I don’t know why I’m writing anything here, my point is so clear from the title.

It’s been mentioned recently in my Linguistics course that the perception of speech by listeners is a strong factor in language change. Sometimes, listeners become aware of the true phrase, and are mocked as in the FedEx commercial: “We get fringe benefits, not French benefits.” Putting myself on the chopping block, I used to think that the Juan de Fuca tectonic plate was the Wanda Fuca plate, and that Prog Rock was Prague Rock. (Rock on Czech Republic!) The other option is that listeners are not corrected, misinterpret the divisions of words, and make new words based off of that assumption. These are 3 examples.

[and then suddenly…]

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February 7, 2012

in arabic,english,Etymology,history of language,Words & Origins

Disclaimer: This post is about the process, not the result. You may be wasting your time by reading it. 

Premise: I am left-handed (and proud!) The QWERTY keyboard is preferential to the left-hand. 56% of keystrokes happen on the left-side. More than 3000 English words can be written with the left hand alone (i.e. reverberates), while only 450 are possible with the right hand (i.e. lollipop). There are various models of  letter frequency in English, one order from most used to least is: ETAON RISHD LFCMU GYPWB VKXJQ Z with the left-hand letters in bold.

Question: Do internet acronyms follow the pattern of 56% left-handed frequency? What is the letter frequency for the most used internet acronyms?

Hypothesis: The top 2 vowels are on the left-side, and I think it’s mostly the vowels that creates this imbalance. Most words are not vowel-initial, so their frequency should go down in a study of acronyms. This means that the top consonants TRSDF would need to appear more frequently to maintain this ratio. I think overall, left-handed frequency should go down in acronyms.

[and then suddenly…]


January 25, 2012

in alphabet,computers,dissertation,University of York,Words & Origins

Does that title make you as happy as it makes me? Probably not, but let’s see if I can change that.

Linguistics Llama Knows What I’m Saying

Part 1: Ghoti is a satirical spelling of fish [fɪʃ]. It is often attributed to George Bernard Shaw, but he doesn’t take credit for it. Ghoti is used to mock spelling inconsistencies in English and advocate reform. (There’s a clever bunch who even say ghoti should be silent). I don’t deny it, English spelling is very irregular. It’s a Germanic language at heart, but with massive word-borrowing from French and Latin, and PTSD from the GVS (Great Vowel Shift). This is the phonetic thinking behind ghoti:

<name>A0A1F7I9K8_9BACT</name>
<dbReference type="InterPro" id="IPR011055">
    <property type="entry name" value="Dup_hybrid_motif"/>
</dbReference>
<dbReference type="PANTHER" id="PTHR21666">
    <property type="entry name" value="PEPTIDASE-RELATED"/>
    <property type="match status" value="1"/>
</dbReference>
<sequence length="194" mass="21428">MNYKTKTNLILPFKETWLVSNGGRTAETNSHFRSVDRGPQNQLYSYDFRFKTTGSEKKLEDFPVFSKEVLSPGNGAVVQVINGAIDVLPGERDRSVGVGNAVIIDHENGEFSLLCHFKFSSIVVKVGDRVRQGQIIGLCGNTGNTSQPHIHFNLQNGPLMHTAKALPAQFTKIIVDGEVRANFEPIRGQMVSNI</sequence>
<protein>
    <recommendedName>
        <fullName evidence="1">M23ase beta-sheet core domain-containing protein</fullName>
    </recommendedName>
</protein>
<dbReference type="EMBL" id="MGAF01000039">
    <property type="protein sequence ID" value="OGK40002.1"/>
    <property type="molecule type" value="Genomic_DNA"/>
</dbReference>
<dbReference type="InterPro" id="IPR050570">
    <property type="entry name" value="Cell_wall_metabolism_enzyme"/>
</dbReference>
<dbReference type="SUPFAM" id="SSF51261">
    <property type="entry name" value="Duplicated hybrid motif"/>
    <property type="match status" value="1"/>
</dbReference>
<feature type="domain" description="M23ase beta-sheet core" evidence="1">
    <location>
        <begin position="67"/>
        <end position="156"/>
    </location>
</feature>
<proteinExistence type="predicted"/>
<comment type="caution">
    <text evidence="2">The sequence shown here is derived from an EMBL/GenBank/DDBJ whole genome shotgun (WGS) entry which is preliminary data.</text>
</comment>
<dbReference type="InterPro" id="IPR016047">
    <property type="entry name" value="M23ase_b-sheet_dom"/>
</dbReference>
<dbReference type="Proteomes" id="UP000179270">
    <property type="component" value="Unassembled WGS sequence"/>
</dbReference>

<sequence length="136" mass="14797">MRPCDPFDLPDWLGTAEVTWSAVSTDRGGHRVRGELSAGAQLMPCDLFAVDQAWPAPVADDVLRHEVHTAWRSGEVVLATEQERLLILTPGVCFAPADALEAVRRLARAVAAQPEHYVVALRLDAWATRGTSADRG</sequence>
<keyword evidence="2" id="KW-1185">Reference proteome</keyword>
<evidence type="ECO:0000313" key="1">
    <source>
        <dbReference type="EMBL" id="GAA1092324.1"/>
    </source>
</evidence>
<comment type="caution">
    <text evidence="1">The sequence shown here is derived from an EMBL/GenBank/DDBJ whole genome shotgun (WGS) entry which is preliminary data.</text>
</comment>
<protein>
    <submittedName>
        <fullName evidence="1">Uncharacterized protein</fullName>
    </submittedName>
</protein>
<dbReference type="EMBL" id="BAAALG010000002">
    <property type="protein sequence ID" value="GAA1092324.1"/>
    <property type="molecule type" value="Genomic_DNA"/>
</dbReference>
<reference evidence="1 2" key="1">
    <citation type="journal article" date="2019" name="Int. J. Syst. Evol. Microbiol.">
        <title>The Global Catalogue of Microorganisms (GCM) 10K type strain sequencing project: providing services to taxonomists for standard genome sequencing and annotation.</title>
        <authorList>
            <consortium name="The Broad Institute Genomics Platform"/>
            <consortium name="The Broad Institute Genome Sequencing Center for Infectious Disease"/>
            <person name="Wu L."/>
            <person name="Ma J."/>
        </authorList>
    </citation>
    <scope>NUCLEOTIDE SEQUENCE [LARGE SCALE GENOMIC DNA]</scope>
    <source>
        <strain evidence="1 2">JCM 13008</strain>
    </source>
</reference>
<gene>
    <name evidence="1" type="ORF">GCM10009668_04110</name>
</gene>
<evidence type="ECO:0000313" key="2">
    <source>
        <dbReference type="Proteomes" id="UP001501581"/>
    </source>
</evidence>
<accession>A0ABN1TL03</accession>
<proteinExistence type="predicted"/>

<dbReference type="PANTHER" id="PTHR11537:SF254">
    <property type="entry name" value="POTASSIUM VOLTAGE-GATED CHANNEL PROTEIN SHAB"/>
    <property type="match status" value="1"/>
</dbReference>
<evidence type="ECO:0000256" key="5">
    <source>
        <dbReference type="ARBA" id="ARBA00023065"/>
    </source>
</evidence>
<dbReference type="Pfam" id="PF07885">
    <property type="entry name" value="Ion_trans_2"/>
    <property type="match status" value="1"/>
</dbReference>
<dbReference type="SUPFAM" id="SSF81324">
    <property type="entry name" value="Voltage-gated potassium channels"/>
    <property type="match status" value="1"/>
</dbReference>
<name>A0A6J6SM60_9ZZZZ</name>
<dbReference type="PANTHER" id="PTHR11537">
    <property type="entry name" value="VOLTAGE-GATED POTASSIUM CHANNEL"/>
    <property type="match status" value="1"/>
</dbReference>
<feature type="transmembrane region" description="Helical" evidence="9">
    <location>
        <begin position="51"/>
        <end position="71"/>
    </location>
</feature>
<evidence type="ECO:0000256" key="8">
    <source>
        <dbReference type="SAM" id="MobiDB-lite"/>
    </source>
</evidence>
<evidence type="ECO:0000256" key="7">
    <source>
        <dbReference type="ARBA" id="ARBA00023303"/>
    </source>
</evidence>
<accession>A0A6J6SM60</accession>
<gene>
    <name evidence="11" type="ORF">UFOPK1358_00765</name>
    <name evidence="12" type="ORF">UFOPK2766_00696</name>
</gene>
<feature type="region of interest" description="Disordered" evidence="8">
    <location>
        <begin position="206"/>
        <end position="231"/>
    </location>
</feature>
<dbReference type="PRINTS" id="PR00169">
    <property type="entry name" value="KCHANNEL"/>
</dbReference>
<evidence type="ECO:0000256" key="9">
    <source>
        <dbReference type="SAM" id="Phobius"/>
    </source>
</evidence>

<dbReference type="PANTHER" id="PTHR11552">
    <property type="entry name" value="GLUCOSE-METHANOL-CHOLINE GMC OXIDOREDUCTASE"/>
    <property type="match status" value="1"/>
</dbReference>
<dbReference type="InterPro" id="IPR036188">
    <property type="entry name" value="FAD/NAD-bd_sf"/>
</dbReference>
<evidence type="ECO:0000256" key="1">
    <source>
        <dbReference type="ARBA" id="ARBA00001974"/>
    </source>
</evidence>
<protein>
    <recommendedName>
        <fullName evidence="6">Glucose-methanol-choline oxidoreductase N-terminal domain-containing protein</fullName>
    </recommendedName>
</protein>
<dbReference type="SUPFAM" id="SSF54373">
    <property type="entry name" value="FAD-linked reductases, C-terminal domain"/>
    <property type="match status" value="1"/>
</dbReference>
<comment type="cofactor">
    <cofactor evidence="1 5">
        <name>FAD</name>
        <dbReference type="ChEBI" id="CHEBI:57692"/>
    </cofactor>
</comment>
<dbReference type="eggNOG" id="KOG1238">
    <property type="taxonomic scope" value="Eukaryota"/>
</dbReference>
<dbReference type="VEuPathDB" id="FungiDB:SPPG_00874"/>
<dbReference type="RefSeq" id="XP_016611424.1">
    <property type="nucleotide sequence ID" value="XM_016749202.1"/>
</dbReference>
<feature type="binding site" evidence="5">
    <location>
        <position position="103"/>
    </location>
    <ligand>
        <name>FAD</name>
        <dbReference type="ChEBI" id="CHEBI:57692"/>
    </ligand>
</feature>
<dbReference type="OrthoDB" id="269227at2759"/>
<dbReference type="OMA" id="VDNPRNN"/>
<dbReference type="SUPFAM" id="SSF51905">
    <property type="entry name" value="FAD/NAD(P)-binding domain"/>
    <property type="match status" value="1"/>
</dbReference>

GH is [f] as in TOUGH
O is [ɪ] as in WOMEN
TI is [ʃ] as in NATION

Obviously, the ‘sh’ in nation needs a larger environment to have its unusual pronunciation, as in ghotion.  Likewise, ‘gh’ in tough needs to be syllable-final, as in roughotion [rʌfɪʃən]. That works, I guess, except for that tricky vowel. That silly vowel that makes people say WOAH-man. [and then suddenly…]

{ 1 comment }

January 24, 2012

in best post ever,career,english,Etymology,history of language,insignificant linguistics mystery,IPA,Words & Origins

Gerrymandering is the re-drawing of district lines in elaborate twisted ways to unfairly influence the weight of votes by district. It’s a cruel political move to dilute the power of demographic areas. In 1812, Governor Elbridge Gerry changed the shapes of districts to skew voting towards his political party. A newspaper commented that the new contorted shape looked like a salamander, and the term was coined. Gerrymandering is an eponym and a portmanteau at the same time. Yeah. That is pretty awesome.

Gerry + salamander = Gerrymander

I’ve been thinking about eponyms and portmanteaus a lot recently, because I need a dissertation topic, and those two kinds of word formations make me happy. However, I can’t think of a specific question I could ask and answer in 4 months, and I haven’t found any great research as a jump-off point, so for now I’m just pleased to find a word that combines these two concepts.

Appreciate a word today!

{ 1 comment }

January 23, 2012

in animals,eponyms,politics,portmanteaus,wordnik,Words & Origins

This week at the University of York I learned how to do ejectives and implosives in Articulatory and Impressionistic Phonetics class. Yay! Written in IPA, ejectives look like this: [p’, t’, k’] and implosives look like this: [ɓ,ɗ,ɠ]. Watch them now in a tiny video I just did to show off to my mom!

If the above video isn’t working, you can find it on YouTube itself.


January 19, 2012

in Autobiographical,IPA,University of York,Words & Origins